The letter confirms that there wasn't any consultation with the ALC as late as December and goes into a detailed explanation of the flaws in each section of the legislation. It highlights concerns over the move back to decision making by regional panels, in particular, and the fact there is plenty of prime agricultural land in areas now deemed zone two and given less protections.

"This has been a complete sham right from the beginning," she said. "…The passion I have around this bill is so huge, and the prospects of what it will do to us in the future, is something that I can't stand by and watch.…

"For me, Bill 24 is a hill to die on. I don't know what it's going to take, (but) it might just kill me."

Both politicians said the bill effectively gets it backward, saving land in the south when climate change suggests it will be the north of the province where crops are more likely to thrive moving forward.

"We don't need a bill for agriculture, we need strong agricultural policy," said Popham, before calling for the legislation to be removed from the table.

The MLAs urged residents of Kelowna, farmers and constituents of both the current and former agriculture ministers Norm Letnick and Steve Thomson to turn the tables and stand up as the BC Liberal Convention gets underway.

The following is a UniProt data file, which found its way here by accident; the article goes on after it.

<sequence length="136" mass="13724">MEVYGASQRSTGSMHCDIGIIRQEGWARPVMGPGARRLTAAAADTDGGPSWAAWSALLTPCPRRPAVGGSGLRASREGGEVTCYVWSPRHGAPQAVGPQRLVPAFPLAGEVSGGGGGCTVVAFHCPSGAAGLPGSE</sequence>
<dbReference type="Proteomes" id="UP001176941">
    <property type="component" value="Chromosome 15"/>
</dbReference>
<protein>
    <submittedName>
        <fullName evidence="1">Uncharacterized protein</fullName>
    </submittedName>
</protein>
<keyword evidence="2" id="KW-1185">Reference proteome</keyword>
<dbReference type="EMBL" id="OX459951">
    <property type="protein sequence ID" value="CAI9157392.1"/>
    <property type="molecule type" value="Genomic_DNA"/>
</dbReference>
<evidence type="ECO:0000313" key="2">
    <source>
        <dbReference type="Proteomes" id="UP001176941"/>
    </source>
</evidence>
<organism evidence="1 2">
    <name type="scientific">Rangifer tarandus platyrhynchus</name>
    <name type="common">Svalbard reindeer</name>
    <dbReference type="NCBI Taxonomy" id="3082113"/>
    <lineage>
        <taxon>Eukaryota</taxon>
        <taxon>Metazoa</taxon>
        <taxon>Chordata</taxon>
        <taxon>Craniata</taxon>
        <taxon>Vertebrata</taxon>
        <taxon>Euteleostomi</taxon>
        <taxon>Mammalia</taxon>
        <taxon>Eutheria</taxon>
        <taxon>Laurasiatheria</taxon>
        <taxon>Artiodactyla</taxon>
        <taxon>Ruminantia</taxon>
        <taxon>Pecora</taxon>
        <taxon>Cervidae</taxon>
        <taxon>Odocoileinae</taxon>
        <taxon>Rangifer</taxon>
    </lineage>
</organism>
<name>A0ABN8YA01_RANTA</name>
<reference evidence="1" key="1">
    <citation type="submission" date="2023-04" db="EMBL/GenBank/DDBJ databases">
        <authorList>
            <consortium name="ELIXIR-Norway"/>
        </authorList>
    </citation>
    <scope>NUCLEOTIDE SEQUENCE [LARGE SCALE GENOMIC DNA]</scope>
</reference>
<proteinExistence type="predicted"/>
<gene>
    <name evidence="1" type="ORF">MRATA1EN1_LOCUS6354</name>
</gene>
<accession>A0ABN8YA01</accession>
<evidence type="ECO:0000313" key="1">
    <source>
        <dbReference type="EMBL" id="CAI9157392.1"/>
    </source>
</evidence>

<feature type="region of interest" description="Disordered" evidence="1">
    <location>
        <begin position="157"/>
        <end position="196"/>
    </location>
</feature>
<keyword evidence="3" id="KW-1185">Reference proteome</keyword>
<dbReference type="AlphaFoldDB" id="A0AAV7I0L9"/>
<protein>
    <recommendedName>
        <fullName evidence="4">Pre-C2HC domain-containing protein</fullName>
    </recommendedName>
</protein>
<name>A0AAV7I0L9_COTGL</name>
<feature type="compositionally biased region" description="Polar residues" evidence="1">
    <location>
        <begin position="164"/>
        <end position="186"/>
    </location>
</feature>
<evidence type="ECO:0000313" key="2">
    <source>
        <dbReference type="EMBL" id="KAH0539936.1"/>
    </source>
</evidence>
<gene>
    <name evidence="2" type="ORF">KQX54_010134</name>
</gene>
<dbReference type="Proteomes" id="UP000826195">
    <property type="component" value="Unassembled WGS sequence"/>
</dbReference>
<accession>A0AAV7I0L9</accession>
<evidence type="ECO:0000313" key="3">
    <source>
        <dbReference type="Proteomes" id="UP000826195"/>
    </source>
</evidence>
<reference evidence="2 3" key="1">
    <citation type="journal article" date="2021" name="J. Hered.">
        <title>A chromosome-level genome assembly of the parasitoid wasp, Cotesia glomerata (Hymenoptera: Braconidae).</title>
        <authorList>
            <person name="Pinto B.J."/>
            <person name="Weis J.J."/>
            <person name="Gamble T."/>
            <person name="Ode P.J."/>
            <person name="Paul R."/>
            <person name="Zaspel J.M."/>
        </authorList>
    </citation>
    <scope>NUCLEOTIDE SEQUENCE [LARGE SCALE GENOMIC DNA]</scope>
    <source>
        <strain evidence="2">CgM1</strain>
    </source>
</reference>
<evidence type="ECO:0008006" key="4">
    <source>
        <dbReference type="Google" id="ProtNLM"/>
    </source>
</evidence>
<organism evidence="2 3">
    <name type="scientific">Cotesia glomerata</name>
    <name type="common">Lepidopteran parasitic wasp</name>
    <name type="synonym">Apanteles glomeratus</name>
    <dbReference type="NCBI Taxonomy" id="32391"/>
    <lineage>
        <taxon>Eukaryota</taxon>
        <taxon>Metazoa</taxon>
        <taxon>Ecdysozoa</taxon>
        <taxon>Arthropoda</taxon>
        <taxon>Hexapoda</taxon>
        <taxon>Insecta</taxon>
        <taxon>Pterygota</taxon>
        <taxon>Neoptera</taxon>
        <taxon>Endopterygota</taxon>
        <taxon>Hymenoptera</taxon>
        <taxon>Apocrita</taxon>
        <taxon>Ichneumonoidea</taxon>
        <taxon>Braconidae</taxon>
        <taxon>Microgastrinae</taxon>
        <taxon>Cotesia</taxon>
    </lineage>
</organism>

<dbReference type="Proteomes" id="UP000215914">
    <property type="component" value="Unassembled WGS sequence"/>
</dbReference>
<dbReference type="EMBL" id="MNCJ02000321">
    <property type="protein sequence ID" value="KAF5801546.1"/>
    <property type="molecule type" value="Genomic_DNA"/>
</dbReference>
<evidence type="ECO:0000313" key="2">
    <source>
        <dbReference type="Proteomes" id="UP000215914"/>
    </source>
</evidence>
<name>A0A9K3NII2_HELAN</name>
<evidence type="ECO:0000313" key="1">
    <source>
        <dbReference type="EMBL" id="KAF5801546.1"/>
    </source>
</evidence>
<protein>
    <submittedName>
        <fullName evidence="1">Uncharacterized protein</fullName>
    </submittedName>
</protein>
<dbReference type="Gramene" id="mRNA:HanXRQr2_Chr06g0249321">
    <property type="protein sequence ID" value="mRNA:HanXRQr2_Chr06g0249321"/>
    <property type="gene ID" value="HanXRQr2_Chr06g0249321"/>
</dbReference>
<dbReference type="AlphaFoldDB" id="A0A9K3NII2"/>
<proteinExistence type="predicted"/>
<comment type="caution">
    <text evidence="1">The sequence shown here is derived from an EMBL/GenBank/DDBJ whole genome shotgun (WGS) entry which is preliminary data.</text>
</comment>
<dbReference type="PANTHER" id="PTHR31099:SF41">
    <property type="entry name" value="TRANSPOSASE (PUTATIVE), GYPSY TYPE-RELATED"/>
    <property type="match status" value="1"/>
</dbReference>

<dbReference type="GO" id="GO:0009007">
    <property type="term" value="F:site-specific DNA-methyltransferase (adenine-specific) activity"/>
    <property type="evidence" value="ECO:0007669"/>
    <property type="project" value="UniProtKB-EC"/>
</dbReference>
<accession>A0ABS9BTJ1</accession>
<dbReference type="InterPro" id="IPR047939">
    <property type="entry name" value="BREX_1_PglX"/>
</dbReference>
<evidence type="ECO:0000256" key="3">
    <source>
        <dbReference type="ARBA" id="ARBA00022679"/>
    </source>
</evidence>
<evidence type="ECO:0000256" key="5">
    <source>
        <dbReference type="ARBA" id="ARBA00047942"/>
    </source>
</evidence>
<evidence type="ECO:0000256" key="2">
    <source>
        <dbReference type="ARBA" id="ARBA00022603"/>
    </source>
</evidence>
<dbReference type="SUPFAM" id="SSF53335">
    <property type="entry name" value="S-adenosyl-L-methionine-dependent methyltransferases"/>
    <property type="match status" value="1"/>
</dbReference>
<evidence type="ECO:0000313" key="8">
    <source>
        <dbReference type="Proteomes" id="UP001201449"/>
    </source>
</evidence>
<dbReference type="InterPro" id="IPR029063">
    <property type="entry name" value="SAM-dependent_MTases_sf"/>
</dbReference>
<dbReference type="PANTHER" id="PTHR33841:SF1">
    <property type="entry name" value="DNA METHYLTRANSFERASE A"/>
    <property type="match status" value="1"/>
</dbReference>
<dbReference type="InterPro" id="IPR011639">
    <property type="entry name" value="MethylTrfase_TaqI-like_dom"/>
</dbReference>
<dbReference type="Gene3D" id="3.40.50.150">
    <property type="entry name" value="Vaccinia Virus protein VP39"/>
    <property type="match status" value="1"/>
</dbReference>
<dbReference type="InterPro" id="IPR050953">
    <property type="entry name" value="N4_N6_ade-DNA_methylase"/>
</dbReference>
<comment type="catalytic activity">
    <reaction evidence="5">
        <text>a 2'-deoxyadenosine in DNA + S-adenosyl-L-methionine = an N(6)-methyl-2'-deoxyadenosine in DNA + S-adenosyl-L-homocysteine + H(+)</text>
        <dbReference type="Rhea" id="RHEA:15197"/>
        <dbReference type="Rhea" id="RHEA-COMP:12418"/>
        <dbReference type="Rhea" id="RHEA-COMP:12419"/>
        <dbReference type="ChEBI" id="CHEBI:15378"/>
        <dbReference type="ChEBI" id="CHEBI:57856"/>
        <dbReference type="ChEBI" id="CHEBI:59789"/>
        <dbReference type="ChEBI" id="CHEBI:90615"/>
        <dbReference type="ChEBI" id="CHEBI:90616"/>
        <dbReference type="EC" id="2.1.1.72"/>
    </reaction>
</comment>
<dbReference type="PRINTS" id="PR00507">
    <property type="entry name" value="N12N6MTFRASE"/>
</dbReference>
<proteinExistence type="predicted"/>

"This is a heavy-hitting town," said Popham. "…It's you that can make the difference. We are doing our best in the legislature, but it's the public who make the difference."

The pitch didn't sit with BC Fruit Growers' Association president Fred Steele.

Steele believes Letnick has agriculture's best interest at heart and he doesn't want to see the bill thrown out.

The fruit growers do not agree with dividing agricultural land into two zones, protecting some land more than others, but Steele stressed the farmers want a future for agriculture with vision more than they want to dicker over the changes proposed.

"We understand that cities need room in order to grow because we are the ones that feed those cities. Industry also needs land because we need jobs. So it's not a case of pitting one against the other. We need a plan. That is what is important," said Steele.

Active local NDP member Tish Lakes said the two zones may be hard to stop as placing the north in the second zone, intended to have more room to maneuver for applicants looking to trade or remove lands from ALR protections, would make it easier to drive through liquid natural gas and oil and gas pipelines.

A young man from a craft brewery who did not identify himself said the lack of planning in the new agriculture bill is clear when one considers his business. Liquor laws are being changed to accommodate the growth of his industry, he said, and yet the government is threatening the very crops he'll need to produce his beer.

It might be time to take the farmer protests further and dump some manure on the steps of the legislature, added South Okanagan grape grower Hans Buchler, noting he is disappointed farmers have not managed enough pressure to slow progress of the bill.